Missouri women want to share the Gospel
HeartCall Conference shows them how
By Bob Baysinger
April 13, 2004
JEFFERSON CITY – “God was all over that place!"
This is how Jaye Martin, developer of the North American Mission Board’s HeartCall evangelism strategy, described the workshop she conducted for Missouri Baptist women April 1-3.
“It was my honor to be with the women of Missouri," Martin told The Pathway. “I can assure you that I had nothing to do with it. It was obvious that God was moving because the event had been prayed over long before we arrived."
The event, conducted at the Baptist Building and at Concord Baptist Church here, featured Martin sharing with the 70 registrants how women can be reaching other women for Christ in Missouri.
Martin predicts that God will continue to move in the hearts of Missouri women as they seek His face and share His HeartCall in Missouri and beyond. She said several positive things were noted during the conference.
For example, Martin said, one lady who was invited to attend the conference by a friend was so impressed that she plans to take HeartCall to her local jail ministry. Another lady, Martin said, has the Southern Baptist F.A.I.T.H. Sunday School evangelism program at her church and plans to teach HeartCall alongside F.A.I.T.H.
“Jean Williams, 75, came to the conference from First Baptist Church, Annapolis. She said she had been talking to God about slowing down and getting into the recliner," Martin said. “She has taught Bible study for 50 years, but she left the conference ready to go again. God fired her back up.
“And many of the women were encouraged by the younger women at the conference who were so on fire for the Lord.
“My heartfelt thanks go to men like Bob Caldwell (MBC evangelism director) and David Clippard (MBC executive director) for believing that women can share Jesus, too," Martin said.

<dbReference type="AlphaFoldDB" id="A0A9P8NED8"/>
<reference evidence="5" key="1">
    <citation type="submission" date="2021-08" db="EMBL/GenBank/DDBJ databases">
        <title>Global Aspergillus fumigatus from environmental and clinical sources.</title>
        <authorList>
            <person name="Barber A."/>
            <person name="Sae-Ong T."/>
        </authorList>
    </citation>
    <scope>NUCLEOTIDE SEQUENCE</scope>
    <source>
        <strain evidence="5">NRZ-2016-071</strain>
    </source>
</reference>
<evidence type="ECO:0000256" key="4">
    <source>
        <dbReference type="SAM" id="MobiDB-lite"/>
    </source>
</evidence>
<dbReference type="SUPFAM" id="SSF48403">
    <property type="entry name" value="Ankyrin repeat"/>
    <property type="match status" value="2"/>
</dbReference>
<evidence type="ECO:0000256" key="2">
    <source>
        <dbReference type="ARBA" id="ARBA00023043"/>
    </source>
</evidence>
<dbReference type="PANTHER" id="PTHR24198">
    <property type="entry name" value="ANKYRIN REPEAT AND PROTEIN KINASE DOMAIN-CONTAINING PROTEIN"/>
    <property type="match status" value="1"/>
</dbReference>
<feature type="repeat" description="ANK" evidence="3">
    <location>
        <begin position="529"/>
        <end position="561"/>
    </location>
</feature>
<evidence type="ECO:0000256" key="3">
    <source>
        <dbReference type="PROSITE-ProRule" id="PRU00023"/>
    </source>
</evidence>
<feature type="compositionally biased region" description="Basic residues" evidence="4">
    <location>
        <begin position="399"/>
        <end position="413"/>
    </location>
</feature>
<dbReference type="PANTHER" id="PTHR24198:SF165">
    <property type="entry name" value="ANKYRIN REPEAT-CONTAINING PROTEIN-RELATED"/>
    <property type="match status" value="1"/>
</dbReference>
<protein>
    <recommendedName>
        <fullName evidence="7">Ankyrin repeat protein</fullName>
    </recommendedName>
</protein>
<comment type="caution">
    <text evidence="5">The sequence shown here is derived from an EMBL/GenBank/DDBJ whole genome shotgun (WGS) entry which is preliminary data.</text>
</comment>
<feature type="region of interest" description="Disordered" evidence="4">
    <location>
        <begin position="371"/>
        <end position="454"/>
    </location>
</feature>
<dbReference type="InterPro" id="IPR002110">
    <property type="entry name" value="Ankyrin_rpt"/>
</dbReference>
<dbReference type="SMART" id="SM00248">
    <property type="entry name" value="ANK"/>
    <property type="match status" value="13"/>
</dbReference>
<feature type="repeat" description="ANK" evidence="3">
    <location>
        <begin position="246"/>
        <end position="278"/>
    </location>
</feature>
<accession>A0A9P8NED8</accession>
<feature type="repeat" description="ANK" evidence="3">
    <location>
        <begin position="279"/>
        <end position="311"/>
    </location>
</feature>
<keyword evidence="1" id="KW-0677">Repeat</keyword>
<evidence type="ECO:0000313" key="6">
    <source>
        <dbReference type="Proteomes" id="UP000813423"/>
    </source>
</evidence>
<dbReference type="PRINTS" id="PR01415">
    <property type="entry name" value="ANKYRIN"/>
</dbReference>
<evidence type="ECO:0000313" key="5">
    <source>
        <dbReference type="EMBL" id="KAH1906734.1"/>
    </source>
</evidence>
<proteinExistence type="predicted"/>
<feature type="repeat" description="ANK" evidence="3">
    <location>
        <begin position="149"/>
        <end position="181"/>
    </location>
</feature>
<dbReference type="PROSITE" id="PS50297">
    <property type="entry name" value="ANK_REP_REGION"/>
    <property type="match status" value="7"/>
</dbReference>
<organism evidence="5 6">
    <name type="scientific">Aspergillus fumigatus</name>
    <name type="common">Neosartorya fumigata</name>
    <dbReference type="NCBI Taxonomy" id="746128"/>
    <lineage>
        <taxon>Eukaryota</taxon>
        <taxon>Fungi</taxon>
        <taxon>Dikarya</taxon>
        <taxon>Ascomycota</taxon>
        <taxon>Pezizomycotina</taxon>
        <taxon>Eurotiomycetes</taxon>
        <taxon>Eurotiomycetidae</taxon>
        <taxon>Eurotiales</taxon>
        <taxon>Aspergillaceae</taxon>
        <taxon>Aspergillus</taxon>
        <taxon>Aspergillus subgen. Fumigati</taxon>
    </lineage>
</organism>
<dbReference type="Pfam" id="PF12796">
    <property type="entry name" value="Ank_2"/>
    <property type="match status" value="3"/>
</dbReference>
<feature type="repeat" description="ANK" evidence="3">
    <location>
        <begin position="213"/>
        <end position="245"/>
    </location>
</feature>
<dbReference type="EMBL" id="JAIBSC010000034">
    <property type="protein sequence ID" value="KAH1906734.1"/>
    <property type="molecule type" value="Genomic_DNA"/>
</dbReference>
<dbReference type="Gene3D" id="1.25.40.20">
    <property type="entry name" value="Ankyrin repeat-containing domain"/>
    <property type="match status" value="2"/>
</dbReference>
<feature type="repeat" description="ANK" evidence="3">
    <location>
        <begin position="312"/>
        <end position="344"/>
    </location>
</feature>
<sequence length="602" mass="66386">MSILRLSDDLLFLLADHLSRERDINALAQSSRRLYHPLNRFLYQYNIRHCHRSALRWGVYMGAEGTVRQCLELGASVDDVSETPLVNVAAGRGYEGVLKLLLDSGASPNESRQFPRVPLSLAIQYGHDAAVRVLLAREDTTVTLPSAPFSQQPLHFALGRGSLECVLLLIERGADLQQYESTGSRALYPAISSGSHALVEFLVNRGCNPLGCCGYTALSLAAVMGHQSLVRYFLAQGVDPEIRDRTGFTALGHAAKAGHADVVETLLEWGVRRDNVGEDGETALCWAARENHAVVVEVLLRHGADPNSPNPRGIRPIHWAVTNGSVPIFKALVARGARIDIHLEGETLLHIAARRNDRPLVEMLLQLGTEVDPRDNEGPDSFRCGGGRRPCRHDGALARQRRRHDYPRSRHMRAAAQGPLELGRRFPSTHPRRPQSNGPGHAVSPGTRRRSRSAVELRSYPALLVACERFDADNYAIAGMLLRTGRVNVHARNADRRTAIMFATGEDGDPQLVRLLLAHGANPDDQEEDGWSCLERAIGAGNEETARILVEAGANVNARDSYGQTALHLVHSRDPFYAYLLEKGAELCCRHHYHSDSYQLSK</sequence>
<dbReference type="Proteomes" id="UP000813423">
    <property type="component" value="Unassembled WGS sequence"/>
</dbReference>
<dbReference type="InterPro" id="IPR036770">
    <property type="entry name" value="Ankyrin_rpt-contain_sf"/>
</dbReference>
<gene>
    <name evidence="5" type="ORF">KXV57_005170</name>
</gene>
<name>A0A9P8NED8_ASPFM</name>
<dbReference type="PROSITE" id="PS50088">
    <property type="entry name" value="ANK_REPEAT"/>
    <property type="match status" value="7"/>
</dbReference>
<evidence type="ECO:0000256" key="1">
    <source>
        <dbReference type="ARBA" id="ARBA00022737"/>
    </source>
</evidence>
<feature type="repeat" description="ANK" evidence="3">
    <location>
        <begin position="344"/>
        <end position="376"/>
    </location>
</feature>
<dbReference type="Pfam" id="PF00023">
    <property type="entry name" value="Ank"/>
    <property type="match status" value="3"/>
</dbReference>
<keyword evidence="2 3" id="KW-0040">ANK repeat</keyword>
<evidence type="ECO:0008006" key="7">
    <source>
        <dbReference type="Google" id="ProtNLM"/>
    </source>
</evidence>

Martin said she got the idea for HeartCall several years ago as a staff member of the First Baptist Church, Houston, Texas, while conducting evangelism training.
“I noticed that men attended evangelism conferences and women didn’t," Martin said. “I discovered that women wanted a relational evangelism approach, not a confrontational approach."
Martin said she got the idea for HeartCall from the biblical account of Jesus meeting the woman at the well.
“Jesus met the woman at her point of need," Martin said. “That’s what we’re teaching other women to do – meet women at their point of need. We describe it as intentional, relational evangelism."
This approach, Martin said, fits the emotional makeup of women.
“Women are to compliment men," she explained. “Man is to be the provider, the protector, the warrior. The woman doesn’t want to go in with the warrior approach.
Martin suggested three ways Missouri women might use the intentional, relational approach.
“They could use what I call ‘parties with a purpose,’" she said. “For example, women could turn Easter into an evangelism event if they have other women in their home. They could also use Christmas parties and birthday parties the same way.
“Women love relationships, and Missouri Baptist women need to be intentional and be bold."
Martin said women can also use “secret studies" and “servant hood acts."
“Many women are starting Bible studies in small groups and drawing lost women into the group," she said. “A servant hood act could be a woman going to Wal Mart with an umbrella when it is raining (to help people to their cars) or helping a woman with kids in the checkout line.
“All we’re doing is taking what women do well, taking it to the next step and giving them a way to do it."
Martin said she was excited about the Missouri turnout because so many young women participated. Registrants included women students from both Hannibal-LaGrange College and Southwest Baptist University.
“It is a post-modern thing to want to start with a heart relationship," Martin said. “The older women seem to be more interested in the tools, but for the younger woman it is the heart."
According to Martin, there is a growing demand by Southern Baptists churches for the HeartCall training. “That’s because women are out there telling other women about Christ," she said. “God has given them the desire. They just didn’t know how."